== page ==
The cat’s out of the bag: the fine folks over at Curbed Los Angeles have figured out who is demolishing sci-fi writer Ray Bradbury’s old home in the city’s westside Cheviot Hills neighborhood, and it’s none other than hometown hero Thom Mayne of Morphosis fame. Surprise, surprise. The Caltrans headquarters building in downtown Los Angeles, the Emerson College Hollywood campus on Sunset Boulevard — he designed them all. Who doesn’t like a quaint California cottage? This Pritzker laureate right here.

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Paestum Archaeological Museum Seeks Director

Twenty of the leading museums in Italy have just announced an executive head hunt, en masse: from the Uffizzi in Florence to the Nationa Gallery of Modern and Contemporary Art in Rome, some of the country’s best cultural institutions are looking to hire new directors, according to a post on the Economist’s jobs portal. The long list of venerable institutions with job openings includes a few renowned archaeological and architectural sites, such as the Archaeological Park in Paestum — which contains three Greek temple structures that date to approximately 600 B.C.E. and are among the best-preserved examples of their kind in Italy. Three branches of the National Archaeological Museum (in Napoli, Reggio Calabria, and Taranto) are also looking for new directors, and the entire list of Italian museums looking for new directors can be found below.

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Architects Who Restored Statue of Liberty File for Bankruptcy

Swanke Hayden Connell, the architecture firm responsible for the 1986 restoration of the Statue of Liberty, has filed for Chapter 11 bankruptcy, reports the Wall Street Journal. The New York City-based architecture and interior design firm is “citing its inability to collect more than $2 million from an assignment in Russia,” according to the Wall Street Journal. Continue Reading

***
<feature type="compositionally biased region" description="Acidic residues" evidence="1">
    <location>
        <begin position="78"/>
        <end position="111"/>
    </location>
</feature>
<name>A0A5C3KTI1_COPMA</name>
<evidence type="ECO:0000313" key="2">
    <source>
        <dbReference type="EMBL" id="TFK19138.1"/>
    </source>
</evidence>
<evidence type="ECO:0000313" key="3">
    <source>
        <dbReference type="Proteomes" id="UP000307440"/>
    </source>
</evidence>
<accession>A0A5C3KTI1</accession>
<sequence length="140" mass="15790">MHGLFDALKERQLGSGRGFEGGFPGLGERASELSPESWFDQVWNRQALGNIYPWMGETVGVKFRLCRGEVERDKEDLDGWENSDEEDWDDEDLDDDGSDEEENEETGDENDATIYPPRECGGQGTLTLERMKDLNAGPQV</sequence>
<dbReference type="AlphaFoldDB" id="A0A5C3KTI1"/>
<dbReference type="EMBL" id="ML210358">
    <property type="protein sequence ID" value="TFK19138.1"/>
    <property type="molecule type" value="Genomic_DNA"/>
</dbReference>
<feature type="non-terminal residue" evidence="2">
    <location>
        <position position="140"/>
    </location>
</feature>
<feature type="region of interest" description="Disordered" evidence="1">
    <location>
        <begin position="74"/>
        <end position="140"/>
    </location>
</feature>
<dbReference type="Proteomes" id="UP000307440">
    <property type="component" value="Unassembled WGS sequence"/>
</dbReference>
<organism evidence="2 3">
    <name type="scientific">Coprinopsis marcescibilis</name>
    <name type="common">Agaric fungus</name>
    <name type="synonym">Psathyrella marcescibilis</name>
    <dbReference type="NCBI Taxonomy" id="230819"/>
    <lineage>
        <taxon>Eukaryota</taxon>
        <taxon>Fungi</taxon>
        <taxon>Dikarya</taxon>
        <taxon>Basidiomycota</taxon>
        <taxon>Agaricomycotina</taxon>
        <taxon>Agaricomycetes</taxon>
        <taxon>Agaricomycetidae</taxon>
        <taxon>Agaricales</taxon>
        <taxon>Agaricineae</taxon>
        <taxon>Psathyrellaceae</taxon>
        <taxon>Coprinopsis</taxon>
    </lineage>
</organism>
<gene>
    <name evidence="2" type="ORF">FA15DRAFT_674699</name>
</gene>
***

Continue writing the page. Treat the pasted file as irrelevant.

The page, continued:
Design Tips From AIA Gold Medalist Moshe Safdie

Moshe Safdie, who won the Gold Medal from the American Institute of Architects last month (the organization’s highest honor given out annually to one of its own members), famously modeled his landmark Habitat ‘67 housing complex on the St. Lawrence River in Montreal out of Lego pieces. “We bought out all the Legos in Montreal at the time, because we built many, many alternatives,” he told Dezeen shortly after winning the AIA award. Though he eventually left Lego behind, Safdie has designed via hand-drafting throughout his 50 years of practice — even though digital technologies have long since replaced manual drawing as the preferred rendering method of the architectural profession. Younger architects, including — invariably — those in his Boston office, design by computer. Yet Safdie would like to see the emerging generation of architects put down their mouses and pick up pencils. Continue Reading

Norman Foster is Still the Most Admired Architect in the World

Norman Foster has been named the “world’s most admired architect” for the ninth year in a row, in a survey conducted by British architecture and design journal Building Design. His firm, Foster + Partners, beat second place candidate firm Herzog & de Meuron by seven percent. He took the top place with 17% of the vote — tallied from fellow British architects. Though Foster + Partners ranks first among admired architecture firms, the London-based global practice is actually the 16th largest in the world, according to ArchDaily. Gensler, Renzo Piano Building Workshop, and Bjarke Ingels Group ranked immediately after the top two; all firms that made the top 10 listing are either mid-size or corporate offices.

“To be voted most admired practice by our peers is a great honor,” Foster told Building Design. “It is a huge tribute to our talented and hard-working teams with their myriad skills and disciplines, both in our many studios around the world and our base in London, all working towards the common goal of bringing innovative design solutions to create a better built environment.”

See the 10 highest ranking firms in the Building Design survey after the cut: Continue Reading